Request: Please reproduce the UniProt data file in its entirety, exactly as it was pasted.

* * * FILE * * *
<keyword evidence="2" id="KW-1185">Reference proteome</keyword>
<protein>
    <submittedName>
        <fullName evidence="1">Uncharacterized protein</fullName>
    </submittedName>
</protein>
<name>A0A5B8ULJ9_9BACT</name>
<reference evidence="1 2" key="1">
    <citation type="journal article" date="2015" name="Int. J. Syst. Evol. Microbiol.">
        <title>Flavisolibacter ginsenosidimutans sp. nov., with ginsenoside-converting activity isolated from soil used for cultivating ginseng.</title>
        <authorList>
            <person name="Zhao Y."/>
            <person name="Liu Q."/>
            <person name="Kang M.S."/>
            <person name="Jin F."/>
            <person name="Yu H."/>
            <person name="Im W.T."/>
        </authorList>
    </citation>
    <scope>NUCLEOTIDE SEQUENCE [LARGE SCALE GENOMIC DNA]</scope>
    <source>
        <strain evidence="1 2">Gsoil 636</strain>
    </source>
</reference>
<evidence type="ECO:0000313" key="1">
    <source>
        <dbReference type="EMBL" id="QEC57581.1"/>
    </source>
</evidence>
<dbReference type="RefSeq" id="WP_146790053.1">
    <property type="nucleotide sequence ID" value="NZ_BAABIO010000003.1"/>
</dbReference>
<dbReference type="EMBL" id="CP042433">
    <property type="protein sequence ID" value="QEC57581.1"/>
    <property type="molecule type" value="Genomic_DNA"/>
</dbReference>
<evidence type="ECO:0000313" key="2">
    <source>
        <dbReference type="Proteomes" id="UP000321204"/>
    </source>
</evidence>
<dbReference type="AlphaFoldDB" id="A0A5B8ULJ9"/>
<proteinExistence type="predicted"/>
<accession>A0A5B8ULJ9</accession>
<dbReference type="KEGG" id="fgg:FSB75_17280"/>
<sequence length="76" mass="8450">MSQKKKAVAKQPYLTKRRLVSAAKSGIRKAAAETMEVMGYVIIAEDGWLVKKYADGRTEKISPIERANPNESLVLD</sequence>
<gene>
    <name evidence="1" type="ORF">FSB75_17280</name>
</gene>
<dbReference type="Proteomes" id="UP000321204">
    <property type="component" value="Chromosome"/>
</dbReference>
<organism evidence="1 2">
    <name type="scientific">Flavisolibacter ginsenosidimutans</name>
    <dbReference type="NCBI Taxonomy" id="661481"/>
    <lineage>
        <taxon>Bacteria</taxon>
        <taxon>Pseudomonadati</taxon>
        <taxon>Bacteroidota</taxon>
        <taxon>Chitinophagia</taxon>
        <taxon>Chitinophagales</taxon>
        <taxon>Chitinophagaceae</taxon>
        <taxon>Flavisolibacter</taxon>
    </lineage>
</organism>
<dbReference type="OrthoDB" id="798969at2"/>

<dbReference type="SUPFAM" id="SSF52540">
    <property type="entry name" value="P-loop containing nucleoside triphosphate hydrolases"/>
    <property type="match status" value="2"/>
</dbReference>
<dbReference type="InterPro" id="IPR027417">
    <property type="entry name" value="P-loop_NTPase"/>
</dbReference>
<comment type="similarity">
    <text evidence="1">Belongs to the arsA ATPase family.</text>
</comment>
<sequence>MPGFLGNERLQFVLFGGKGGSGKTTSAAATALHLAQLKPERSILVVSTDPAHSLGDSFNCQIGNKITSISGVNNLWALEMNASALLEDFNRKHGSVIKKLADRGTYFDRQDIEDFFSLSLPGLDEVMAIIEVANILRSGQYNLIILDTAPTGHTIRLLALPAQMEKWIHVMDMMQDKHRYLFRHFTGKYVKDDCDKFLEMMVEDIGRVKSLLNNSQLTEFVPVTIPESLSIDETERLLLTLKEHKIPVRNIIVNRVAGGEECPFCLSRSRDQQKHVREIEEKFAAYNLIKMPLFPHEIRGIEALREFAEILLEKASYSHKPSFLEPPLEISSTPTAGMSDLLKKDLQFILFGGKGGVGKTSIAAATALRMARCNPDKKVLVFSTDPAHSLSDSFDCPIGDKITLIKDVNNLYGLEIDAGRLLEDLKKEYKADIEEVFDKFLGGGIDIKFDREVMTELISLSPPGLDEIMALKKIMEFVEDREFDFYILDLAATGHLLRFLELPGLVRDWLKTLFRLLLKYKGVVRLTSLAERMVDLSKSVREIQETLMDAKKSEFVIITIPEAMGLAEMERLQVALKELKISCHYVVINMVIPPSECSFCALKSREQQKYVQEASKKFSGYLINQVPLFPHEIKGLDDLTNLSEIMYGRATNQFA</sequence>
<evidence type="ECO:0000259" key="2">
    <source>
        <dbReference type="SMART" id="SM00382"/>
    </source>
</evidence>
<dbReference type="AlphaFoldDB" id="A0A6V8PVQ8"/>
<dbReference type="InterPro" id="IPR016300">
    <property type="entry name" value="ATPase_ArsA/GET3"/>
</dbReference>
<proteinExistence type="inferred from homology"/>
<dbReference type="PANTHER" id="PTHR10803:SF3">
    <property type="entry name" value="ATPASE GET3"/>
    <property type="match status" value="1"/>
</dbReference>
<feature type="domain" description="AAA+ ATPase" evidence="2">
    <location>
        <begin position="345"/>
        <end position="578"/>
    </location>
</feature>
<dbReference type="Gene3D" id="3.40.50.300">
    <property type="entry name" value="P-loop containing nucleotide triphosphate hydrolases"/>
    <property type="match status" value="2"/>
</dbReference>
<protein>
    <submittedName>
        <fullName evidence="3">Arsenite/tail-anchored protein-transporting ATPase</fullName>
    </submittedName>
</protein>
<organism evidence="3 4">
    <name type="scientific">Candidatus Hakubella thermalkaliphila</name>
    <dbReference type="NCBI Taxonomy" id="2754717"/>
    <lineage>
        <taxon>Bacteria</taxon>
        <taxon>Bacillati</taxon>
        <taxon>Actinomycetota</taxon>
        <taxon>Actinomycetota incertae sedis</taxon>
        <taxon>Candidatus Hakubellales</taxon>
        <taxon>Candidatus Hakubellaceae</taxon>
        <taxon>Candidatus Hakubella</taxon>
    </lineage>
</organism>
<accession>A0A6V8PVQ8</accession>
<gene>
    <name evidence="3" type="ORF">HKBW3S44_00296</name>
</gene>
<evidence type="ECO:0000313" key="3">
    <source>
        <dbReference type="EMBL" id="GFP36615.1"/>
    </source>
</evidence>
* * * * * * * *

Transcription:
<keyword evidence="2" id="KW-1185">Reference proteome</keyword>
<protein>
    <submittedName>
        <fullName evidence="1">Uncharacterized protein</fullName>
    </submittedName>
</protein>
<name>A0A5B8ULJ9_9BACT</name>
<reference evidence="1 2" key="1">
    <citation type="journal article" date="2015" name="Int. J. Syst. Evol. Microbiol.">
        <title>Flavisolibacter ginsenosidimutans sp. nov., with ginsenoside-converting activity isolated from soil used for cultivating ginseng.</title>
        <authorList>
            <person name="Zhao Y."/>
            <person name="Liu Q."/>
            <person name="Kang M.S."/>
            <person name="Jin F."/>
            <person name="Yu H."/>
            <person name="Im W.T."/>
        </authorList>
    </citation>
    <scope>NUCLEOTIDE SEQUENCE [LARGE SCALE GENOMIC DNA]</scope>
    <source>
        <strain evidence="1 2">Gsoil 636</strain>
    </source>
</reference>
<evidence type="ECO:0000313" key="1">
    <source>
        <dbReference type="EMBL" id="QEC57581.1"/>
    </source>
</evidence>
<dbReference type="RefSeq" id="WP_146790053.1">
    <property type="nucleotide sequence ID" value="NZ_BAABIO010000003.1"/>
</dbReference>
<dbReference type="EMBL" id="CP042433">
    <property type="protein sequence ID" value="QEC57581.1"/>
    <property type="molecule type" value="Genomic_DNA"/>
</dbReference>
<evidence type="ECO:0000313" key="2">
    <source>
        <dbReference type="Proteomes" id="UP000321204"/>
    </source>
</evidence>
<dbReference type="AlphaFoldDB" id="A0A5B8ULJ9"/>
<proteinExistence type="predicted"/>
<accession>A0A5B8ULJ9</accession>
<dbReference type="KEGG" id="fgg:FSB75_17280"/>
<sequence length="76" mass="8450">MSQKKKAVAKQPYLTKRRLVSAAKSGIRKAAAETMEVMGYVIIAEDGWLVKKYADGRTEKISPIERANPNESLVLD</sequence>
<gene>
    <name evidence="1" type="ORF">FSB75_17280</name>
</gene>
<dbReference type="Proteomes" id="UP000321204">
    <property type="component" value="Chromosome"/>
</dbReference>
<organism evidence="1 2">
    <name type="scientific">Flavisolibacter ginsenosidimutans</name>
    <dbReference type="NCBI Taxonomy" id="661481"/>
    <lineage>
        <taxon>Bacteria</taxon>
        <taxon>Pseudomonadati</taxon>
        <taxon>Bacteroidota</taxon>
        <taxon>Chitinophagia</taxon>
        <taxon>Chitinophagales</taxon>
        <taxon>Chitinophagaceae</taxon>
        <taxon>Flavisolibacter</taxon>
    </lineage>
</organism>
<dbReference type="OrthoDB" id="798969at2"/>

<dbReference type="SUPFAM" id="SSF52540">
    <property type="entry name" value="P-loop containing nucleoside triphosphate hydrolases"/>
    <property type="match status" value="2"/>
</dbReference>
<dbReference type="InterPro" id="IPR027417">
    <property type="entry name" value="P-loop_NTPase"/>
</dbReference>
<comment type="similarity">
    <text evidence="1">Belongs to the arsA ATPase family.</text>
</comment>
<sequence>MPGFLGNERLQFVLFGGKGGSGKTTSAAATALHLAQLKPERSILVVSTDPAHSLGDSFNCQIGNKITSISGVNNLWALEMNASALLEDFNRKHGSVIKKLADRGTYFDRQDIEDFFSLSLPGLDEVMAIIEVANILRSGQYNLIILDTAPTGHTIRLLALPAQMEKWIHVMDMMQDKHRYLFRHFTGKYVKDDCDKFLEMMVEDIGRVKSLLNNSQLTEFVPVTIPESLSIDETERLLLTLKEHKIPVRNIIVNRVAGGEECPFCLSRSRDQQKHVREIEEKFAAYNLIKMPLFPHEIRGIEALREFAEILLEKASYSHKPSFLEPPLEISSTPTAGMSDLLKKDLQFILFGGKGGVGKTSIAAATALRMARCNPDKKVLVFSTDPAHSLSDSFDCPIGDKITLIKDVNNLYGLEIDAGRLLEDLKKEYKADIEEVFDKFLGGGIDIKFDREVMTELISLSPPGLDEIMALKKIMEFVEDREFDFYILDLAATGHLLRFLELPGLVRDWLKTLFRLLLKYKGVVRLTSLAERMVDLSKSVREIQETLMDAKKSEFVIITIPEAMGLAEMERLQVALKELKISCHYVVINMVIPPSECSFCALKSREQQKYVQEASKKFSGYLINQVPLFPHEIKGLDDLTNLSEIMYGRATNQFA</sequence>
<evidence type="ECO:0000259" key="2">
    <source>
        <dbReference type="SMART" id="SM00382"/>
    </source>
</evidence>
<dbReference type="AlphaFoldDB" id="A0A6V8PVQ8"/>
<dbReference type="InterPro" id="IPR016300">
    <property type="entry name" value="ATPase_ArsA/GET3"/>
</dbReference>
<proteinExistence type="inferred from homology"/>
<dbReference type="PANTHER" id="PTHR10803:SF3">
    <property type="entry name" value="ATPASE GET3"/>
    <property type="match status" value="1"/>
</dbReference>
<feature type="domain" description="AAA+ ATPase" evidence="2">
    <location>
        <begin position="345"/>
        <end position="578"/>
    </location>
</feature>
<dbReference type="Gene3D" id="3.40.50.300">
    <property type="entry name" value="P-loop containing nucleotide triphosphate hydrolases"/>
    <property type="match status" value="2"/>
</dbReference>
<protein>
    <submittedName>
        <fullName evidence="3">Arsenite/tail-anchored protein-transporting ATPase</fullName>
    </submittedName>
</protein>
<organism evidence="3 4">
    <name type="scientific">Candidatus Hakubella thermalkaliphila</name>
    <dbReference type="NCBI Taxonomy" id="2754717"/>
    <lineage>
        <taxon>Bacteria</taxon>
        <taxon>Bacillati</taxon>
        <taxon>Actinomycetota</taxon>
        <taxon>Actinomycetota incertae sedis</taxon>
        <taxon>Candidatus Hakubellales</taxon>
        <taxon>Candidatus Hakubellaceae</taxon>
        <taxon>Candidatus Hakubella</taxon>
    </lineage>
</organism>
<accession>A0A6V8PVQ8</accession>
<gene>
    <name evidence="3" type="ORF">HKBW3S44_00296</name>
</gene>
<evidence type="ECO:0000313" key="3">
    <source>
        <dbReference type="EMBL" id="GFP36615.1"/>
    </source>
</evidence>